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I need to write an infinite loop that stops when any key is pressed.

Unfortunately this one loops only when a key is pressed.

Ideas please?


while : ; do

# dummy action
echo -n "$a "
let "a+=1"

# detect any key  press
read -n 1 keypress
echo $keypress

echo "Thanks for using this script."
exit 0
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You need to put the standard input in non-blocking mode. Here is an example that works:


if [ -t 0 ]; then stty -echo -icanon -icrnl time 0 min 0; fi

while [ "x$keypress" = "x" ]; do
  let count+=1
  echo -ne $count'\r'
  keypress="`cat -v`"

if [ -t 0 ]; then stty sane; fi

echo "You pressed '$keypress' after $count loop iterations"
echo "Thanks for using this script."
exit 0

Edit 2014/12/09: Add the -icrnl flag to stty to properly catch the Return key, use cat -v instead of read in order to catch Space.

It is possible that cat reads more than one character if it is fed data fast enough; if not the desired behaviour, replace cat -v with dd bs=1 count=1 status=none | cat -v.

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confirmed to work just as it should – Hampus Brynolf Mar 24 '12 at 17:29
I know this is a bit out of left field, but why do people do conditionals in bash like "x$variable" = "x" rather than the simpler "$variable" = ""? Is there any benefit or is it just something people do because that's how they learned it? – Thor84no Oct 26 '14 at 11:31
@Thor84no it’s a safeguard against old, buggy systems: – sam hocevar Oct 26 '14 at 12:24
@SamHocevar Very helpful. – Dustin Oprea Dec 8 '14 at 5:13
Works with almost any key: Return and Space keys aren't detected apparently (OS X 10.10 here). Ideas? – DavidD Dec 8 '14 at 10:05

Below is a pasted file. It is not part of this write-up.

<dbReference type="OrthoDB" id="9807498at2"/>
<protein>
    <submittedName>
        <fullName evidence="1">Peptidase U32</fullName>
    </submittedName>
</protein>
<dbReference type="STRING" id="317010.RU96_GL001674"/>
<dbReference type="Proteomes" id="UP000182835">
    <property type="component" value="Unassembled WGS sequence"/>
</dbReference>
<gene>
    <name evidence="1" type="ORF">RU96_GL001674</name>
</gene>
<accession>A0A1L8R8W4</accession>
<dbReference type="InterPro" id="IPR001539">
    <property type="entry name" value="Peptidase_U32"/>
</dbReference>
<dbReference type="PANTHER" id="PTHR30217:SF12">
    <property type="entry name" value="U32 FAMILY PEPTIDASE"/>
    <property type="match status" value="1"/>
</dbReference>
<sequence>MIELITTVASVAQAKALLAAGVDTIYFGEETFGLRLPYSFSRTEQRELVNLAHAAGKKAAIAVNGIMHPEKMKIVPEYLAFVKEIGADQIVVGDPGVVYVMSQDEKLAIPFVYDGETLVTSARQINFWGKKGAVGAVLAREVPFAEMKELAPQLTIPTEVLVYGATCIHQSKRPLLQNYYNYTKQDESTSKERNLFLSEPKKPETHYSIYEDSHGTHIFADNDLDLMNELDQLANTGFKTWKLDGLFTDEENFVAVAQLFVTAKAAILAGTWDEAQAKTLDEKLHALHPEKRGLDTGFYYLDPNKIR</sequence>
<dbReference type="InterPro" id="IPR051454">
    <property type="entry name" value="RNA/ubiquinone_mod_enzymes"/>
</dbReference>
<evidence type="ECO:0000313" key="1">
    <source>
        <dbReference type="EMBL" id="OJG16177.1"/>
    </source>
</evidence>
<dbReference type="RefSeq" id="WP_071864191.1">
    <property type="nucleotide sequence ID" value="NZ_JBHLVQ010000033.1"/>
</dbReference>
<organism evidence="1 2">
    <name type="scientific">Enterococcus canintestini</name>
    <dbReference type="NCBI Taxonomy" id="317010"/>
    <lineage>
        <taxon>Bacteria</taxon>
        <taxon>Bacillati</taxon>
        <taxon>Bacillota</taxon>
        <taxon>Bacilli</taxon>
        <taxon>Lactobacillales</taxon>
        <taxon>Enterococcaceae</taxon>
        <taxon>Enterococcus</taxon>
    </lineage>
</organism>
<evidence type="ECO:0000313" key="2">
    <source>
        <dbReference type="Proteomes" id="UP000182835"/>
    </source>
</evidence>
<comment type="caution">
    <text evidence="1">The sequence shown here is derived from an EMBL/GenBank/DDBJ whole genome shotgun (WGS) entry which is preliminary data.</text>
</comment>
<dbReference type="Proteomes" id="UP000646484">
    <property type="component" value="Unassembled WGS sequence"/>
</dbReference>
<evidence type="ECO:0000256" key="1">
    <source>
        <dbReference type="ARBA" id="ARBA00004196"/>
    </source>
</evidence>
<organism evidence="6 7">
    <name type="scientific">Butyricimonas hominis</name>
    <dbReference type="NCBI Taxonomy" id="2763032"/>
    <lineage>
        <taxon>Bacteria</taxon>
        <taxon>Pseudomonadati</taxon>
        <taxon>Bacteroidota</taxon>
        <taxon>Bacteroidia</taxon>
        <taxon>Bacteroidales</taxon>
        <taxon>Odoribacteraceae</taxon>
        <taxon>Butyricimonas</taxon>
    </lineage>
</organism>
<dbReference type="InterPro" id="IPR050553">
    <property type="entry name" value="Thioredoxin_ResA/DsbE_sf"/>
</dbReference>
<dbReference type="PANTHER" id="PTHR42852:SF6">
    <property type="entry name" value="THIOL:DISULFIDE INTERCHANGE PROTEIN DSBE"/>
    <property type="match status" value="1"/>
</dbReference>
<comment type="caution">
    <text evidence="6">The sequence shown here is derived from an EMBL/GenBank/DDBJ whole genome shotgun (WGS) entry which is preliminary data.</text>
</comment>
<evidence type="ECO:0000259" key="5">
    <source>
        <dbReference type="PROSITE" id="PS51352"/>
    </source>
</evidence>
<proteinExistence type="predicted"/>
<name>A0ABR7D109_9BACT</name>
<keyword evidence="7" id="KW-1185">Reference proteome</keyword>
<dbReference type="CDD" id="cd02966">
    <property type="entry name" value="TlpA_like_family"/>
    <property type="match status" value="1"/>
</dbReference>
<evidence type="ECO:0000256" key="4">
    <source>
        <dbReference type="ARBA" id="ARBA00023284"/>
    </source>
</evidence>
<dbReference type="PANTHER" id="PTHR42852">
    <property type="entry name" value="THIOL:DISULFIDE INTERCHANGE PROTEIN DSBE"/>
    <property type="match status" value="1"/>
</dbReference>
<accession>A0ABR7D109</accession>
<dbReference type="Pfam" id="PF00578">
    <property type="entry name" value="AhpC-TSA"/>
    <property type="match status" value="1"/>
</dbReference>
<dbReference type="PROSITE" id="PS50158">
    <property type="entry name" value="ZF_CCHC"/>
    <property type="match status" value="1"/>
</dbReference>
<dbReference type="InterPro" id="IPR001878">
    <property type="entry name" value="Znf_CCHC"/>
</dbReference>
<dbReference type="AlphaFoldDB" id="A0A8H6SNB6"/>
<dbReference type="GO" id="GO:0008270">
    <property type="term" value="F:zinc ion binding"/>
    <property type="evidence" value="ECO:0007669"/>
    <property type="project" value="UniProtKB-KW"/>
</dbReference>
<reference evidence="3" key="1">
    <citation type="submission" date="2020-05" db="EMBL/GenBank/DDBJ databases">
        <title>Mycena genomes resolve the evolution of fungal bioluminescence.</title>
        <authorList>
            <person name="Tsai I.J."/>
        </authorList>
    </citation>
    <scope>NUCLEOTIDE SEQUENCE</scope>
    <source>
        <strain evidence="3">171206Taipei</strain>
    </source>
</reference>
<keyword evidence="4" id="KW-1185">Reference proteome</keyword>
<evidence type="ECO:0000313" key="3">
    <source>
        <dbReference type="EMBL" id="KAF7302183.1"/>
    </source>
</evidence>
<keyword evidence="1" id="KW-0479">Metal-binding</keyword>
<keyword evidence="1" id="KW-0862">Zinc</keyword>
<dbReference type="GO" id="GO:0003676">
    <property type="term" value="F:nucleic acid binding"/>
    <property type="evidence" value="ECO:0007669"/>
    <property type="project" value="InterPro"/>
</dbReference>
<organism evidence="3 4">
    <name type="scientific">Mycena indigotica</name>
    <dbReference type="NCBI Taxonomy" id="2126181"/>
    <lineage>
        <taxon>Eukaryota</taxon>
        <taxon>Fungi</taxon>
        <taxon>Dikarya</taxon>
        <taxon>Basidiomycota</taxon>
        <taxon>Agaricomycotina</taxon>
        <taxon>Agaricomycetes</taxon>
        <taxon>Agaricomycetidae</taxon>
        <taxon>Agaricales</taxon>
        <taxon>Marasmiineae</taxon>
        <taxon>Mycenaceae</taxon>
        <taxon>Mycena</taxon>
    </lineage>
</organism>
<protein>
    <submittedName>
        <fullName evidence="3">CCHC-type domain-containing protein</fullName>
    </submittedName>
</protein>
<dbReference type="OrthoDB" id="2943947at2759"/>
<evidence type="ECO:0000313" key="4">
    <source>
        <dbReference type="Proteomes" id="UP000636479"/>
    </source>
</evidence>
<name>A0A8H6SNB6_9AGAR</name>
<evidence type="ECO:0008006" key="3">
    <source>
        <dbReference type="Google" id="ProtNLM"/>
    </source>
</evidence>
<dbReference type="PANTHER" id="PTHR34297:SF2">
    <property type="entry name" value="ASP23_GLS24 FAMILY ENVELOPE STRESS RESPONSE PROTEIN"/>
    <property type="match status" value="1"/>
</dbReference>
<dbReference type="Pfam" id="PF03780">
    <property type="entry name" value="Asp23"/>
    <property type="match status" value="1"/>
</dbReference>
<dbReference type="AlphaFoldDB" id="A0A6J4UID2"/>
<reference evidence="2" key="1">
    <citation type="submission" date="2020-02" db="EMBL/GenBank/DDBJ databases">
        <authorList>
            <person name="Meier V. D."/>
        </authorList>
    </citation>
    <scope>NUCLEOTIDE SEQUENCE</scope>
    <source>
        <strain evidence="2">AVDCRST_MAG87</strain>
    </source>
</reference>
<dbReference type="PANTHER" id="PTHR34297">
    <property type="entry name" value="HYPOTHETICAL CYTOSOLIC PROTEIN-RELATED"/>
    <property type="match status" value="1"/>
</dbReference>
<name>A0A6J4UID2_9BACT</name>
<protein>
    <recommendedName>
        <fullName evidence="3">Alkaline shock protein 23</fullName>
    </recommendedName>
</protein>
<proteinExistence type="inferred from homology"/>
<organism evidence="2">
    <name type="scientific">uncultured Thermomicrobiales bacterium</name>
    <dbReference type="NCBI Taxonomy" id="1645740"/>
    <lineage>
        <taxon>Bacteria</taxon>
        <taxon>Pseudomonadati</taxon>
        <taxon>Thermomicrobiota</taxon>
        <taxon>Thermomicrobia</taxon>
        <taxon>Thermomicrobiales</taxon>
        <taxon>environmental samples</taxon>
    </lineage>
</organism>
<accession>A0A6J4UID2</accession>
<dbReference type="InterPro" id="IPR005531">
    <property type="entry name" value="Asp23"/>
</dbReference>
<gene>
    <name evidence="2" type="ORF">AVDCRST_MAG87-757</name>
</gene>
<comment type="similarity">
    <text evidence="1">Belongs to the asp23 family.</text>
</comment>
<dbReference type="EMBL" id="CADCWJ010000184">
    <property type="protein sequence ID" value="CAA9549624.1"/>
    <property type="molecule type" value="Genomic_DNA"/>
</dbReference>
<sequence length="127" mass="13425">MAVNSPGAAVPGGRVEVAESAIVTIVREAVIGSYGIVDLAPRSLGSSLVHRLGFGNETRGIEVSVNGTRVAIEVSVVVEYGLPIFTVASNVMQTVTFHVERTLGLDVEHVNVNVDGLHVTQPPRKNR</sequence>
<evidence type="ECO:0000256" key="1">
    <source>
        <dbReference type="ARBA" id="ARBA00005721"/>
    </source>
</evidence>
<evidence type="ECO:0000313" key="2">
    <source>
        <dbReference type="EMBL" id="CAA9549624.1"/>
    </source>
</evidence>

read has a timeout parameter -t which could be used. Do a non blocking check for input, seeing if the return status is 0 and if so break from the loop.

-t timeout

Cause read to time out and return failure if a complete line of input is not read within timeout seconds. timeout may be a decimal number with a fractional portion following the decimal point. This option is only effective if read is reading input from a terminal, pipe, or other special file; it has no effect when reading from regular files. If timeout is 0, read returns success if input is available on the specified file descriptor, failure otherwise. The exit status is greater than 128 if the timeout is exceeded.

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Usually I don't mind breaking a bash infinite loop with a simple CTRL-C. This is the traditional way for terminating a tail -f for instance.

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Here is another solution. It works for any key pressed, including space, enter, arrows, etc.

Tested in bash:

if [ -t 0 ]; then stty -echo -icanon raw time 0 min 0; fi
while [ -z "$key" ]; do
    read key
if [ -t 0 ]; then stty sane; fi
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